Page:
Digital XRay & MRI
The Radiology Department at the Orthopeadic Institute is equipped with multiple digital x-ray units at all of our locations and is staffed by certified technologists. By x-raying our patients here, we are able to provide the physicians with the types of images they need to be able to diagnose and treat your symptoms on the spot. By reading your x-rays here our doctors eliminate another charge to the patient and also expedite your care.
Digital x-rays are performed similarly to conventional x-rays, but use a special imaging detector that “reads” the body part rather than exposing it on film. This is the same technique used for regular digital cameras. Digital x-rays allow for faster results and delivery to other doctors, as the images can be viewed on a computer rather than having to send the actual film. This technique also exposes patients to less radiation, a minor risk involved in conventional x-rays. The speed and safety of digital x-rays make them the preferred type of imaging test and a top-quality service we are proud to offer.
We also have Magnetic Resonance Imaging (MRI) units at our Herrin and Paducah locations, staffed by Registered MRI technologists, and capable of producing high quality images of all spinal and extremity anatomy. The benefits of having the unit permit us to schedule patients sometimes the same day, or to meet their schedule. The studies are then read by a board certified radiologist, and the results and a plan of treatment are instituted in a timely manner.
MRI stands for Magnetic Resonance Imaging, a non-invasive, radiation-free scanning technology that uses radio waves and magnetic fields to produce clear and detailed three-dimensional images of nearly all organs and hard and soft tissues in the body. It uses radiofrequency waves, making it safer than other imaging techniques that may use radiation. An MRI can be used to identify or precisely locate an injury or abnormality, to scan for developing problems or analyze damage from previous trauma, and to aid in the planning of surgery. Since MRI can produce images of any area of the body, it can be an invaluable tool for detecting a wide range of joint and musculoskeletal disorders, as well as determining the cause of back pain.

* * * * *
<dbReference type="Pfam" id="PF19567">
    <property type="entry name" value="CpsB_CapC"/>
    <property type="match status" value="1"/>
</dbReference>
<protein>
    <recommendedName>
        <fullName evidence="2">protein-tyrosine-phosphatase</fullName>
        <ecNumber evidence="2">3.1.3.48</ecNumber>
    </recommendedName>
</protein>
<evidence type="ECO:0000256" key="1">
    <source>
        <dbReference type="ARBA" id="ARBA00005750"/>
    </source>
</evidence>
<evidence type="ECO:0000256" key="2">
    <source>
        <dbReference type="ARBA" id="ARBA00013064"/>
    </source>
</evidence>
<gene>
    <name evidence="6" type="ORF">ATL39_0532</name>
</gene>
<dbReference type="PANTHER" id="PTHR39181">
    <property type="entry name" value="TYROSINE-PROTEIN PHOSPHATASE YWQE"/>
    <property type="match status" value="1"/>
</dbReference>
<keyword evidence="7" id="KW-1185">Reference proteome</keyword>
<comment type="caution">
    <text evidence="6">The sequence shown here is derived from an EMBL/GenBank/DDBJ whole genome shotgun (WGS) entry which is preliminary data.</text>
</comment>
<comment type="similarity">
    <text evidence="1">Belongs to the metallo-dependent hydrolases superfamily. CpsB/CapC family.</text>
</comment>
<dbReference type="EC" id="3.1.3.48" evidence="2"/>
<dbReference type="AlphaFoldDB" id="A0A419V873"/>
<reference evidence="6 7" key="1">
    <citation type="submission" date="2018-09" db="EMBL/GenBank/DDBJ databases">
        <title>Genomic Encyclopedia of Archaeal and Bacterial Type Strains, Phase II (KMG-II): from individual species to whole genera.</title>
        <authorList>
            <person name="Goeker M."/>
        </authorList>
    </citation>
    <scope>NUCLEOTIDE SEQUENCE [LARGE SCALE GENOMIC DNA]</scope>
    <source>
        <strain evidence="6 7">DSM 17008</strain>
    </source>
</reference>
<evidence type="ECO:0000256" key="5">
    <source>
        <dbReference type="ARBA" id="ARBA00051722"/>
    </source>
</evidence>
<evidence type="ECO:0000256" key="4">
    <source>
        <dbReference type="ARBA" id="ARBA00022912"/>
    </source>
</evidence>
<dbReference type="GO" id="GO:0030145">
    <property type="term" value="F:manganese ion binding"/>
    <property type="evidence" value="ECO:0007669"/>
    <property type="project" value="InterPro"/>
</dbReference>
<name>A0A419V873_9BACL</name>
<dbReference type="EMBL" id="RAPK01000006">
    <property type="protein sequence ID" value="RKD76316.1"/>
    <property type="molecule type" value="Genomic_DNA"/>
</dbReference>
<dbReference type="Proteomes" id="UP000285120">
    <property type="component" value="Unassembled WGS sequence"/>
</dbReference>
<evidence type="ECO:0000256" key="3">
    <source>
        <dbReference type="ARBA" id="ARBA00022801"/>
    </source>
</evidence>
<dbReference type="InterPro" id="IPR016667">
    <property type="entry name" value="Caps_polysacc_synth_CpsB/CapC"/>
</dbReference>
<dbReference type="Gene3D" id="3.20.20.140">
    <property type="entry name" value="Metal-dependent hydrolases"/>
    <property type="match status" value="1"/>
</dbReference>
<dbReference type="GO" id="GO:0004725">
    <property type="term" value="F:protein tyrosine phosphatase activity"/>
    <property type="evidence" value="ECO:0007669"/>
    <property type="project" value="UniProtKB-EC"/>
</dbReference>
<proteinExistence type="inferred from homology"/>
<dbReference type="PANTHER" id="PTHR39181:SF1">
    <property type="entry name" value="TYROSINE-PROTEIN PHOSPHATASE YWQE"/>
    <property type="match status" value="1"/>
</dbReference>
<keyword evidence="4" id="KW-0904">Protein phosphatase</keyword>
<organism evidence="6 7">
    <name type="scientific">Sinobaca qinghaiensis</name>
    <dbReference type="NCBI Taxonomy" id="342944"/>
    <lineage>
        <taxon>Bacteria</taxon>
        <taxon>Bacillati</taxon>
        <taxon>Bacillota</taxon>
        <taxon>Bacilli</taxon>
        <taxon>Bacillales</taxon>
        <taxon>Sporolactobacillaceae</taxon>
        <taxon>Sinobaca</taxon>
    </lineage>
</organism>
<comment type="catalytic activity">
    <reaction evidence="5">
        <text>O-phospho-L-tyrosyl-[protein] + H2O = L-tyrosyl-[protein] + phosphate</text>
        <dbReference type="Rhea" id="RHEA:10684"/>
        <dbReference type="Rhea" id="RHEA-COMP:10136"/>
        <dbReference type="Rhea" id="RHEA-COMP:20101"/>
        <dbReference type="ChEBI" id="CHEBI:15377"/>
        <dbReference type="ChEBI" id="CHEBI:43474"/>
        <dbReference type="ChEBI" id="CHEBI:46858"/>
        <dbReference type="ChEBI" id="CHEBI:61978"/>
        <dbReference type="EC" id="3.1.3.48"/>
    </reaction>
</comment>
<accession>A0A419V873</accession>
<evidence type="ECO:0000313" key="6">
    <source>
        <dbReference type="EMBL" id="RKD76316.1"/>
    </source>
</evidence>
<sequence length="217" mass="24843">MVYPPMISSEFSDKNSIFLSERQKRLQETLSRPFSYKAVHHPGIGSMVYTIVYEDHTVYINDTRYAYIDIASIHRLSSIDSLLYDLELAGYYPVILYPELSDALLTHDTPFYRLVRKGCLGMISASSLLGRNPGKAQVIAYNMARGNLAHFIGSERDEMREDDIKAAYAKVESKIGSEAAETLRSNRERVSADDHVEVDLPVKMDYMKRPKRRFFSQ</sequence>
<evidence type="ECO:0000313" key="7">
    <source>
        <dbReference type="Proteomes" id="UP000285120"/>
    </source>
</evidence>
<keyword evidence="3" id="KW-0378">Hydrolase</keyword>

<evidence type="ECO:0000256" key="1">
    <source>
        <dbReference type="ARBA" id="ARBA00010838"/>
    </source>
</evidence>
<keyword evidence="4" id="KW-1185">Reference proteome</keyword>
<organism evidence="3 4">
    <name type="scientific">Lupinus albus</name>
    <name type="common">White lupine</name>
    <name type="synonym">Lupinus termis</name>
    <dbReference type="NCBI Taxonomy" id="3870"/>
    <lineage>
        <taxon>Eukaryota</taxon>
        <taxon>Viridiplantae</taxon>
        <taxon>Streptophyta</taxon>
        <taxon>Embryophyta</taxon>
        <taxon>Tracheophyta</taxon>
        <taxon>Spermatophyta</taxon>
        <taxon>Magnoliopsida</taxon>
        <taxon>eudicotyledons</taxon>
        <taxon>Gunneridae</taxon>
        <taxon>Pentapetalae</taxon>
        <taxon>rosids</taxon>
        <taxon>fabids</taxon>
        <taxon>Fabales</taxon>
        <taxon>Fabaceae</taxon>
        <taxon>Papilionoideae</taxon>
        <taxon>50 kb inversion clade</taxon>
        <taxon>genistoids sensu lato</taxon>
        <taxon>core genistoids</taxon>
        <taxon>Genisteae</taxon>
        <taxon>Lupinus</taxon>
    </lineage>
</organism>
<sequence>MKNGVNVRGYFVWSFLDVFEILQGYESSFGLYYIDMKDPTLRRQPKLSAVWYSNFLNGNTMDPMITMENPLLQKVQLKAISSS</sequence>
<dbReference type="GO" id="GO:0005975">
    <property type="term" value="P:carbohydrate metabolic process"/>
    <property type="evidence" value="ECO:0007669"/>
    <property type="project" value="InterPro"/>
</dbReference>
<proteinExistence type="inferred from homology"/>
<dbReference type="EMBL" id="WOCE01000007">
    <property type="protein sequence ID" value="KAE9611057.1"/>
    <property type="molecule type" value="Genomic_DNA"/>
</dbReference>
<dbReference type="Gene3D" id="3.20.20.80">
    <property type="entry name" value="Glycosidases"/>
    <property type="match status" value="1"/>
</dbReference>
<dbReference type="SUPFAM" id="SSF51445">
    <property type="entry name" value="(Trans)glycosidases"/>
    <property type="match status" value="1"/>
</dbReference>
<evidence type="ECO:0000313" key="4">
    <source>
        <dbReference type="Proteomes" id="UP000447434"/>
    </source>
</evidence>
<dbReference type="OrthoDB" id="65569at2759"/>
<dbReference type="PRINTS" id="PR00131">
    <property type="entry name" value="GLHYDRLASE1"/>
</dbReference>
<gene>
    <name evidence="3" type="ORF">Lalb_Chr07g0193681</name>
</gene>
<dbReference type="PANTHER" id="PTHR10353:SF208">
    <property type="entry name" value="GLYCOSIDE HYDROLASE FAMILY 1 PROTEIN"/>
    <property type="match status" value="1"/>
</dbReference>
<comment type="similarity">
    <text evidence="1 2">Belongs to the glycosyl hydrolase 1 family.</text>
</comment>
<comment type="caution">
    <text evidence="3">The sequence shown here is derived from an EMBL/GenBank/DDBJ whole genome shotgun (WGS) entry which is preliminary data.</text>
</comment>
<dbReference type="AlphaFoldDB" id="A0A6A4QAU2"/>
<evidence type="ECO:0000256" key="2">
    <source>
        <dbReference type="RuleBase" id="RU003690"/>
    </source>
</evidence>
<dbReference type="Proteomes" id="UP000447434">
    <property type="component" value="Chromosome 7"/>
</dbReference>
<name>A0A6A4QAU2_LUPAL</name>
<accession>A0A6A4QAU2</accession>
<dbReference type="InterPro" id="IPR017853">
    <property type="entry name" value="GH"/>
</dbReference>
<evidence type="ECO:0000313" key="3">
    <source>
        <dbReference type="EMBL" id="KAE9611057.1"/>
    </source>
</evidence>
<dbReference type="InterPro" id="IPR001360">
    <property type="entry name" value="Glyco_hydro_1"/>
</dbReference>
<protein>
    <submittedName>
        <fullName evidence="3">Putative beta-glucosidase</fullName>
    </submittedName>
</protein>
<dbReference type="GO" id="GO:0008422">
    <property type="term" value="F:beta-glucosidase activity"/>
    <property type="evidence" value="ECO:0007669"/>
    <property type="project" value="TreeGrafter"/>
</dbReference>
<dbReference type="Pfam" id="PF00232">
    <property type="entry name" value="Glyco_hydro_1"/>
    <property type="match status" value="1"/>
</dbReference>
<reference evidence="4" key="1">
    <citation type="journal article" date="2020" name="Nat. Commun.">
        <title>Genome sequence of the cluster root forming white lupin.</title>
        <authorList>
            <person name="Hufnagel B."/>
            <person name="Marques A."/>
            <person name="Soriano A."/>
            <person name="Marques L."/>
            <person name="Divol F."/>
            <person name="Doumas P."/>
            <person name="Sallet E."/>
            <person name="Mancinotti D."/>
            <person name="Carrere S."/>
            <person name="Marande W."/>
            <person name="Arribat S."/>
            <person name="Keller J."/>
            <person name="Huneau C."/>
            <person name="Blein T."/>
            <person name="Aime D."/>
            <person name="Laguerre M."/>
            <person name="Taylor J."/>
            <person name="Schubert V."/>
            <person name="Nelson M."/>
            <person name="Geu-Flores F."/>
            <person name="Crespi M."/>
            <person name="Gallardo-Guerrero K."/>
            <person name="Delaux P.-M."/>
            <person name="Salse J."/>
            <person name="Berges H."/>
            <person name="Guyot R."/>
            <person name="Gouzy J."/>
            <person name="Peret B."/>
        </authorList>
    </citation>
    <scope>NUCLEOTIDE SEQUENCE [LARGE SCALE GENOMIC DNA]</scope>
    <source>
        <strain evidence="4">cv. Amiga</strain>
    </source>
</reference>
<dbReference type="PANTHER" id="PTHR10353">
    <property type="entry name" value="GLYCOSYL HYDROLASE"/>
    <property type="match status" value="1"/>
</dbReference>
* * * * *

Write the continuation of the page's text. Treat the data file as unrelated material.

Each MRI scan can last from two to 15 minutes, but up to six images may be needed for a proper diagnosis, for an average total exam time of about 15 to 45 minutes. The procedure is completely painless, however some patients are bothered by the noises of the machine; in these cases, ear plugs may be helpful. MRI results are usually available within 24-48 hours; your doctor will discuss the results with you at this point.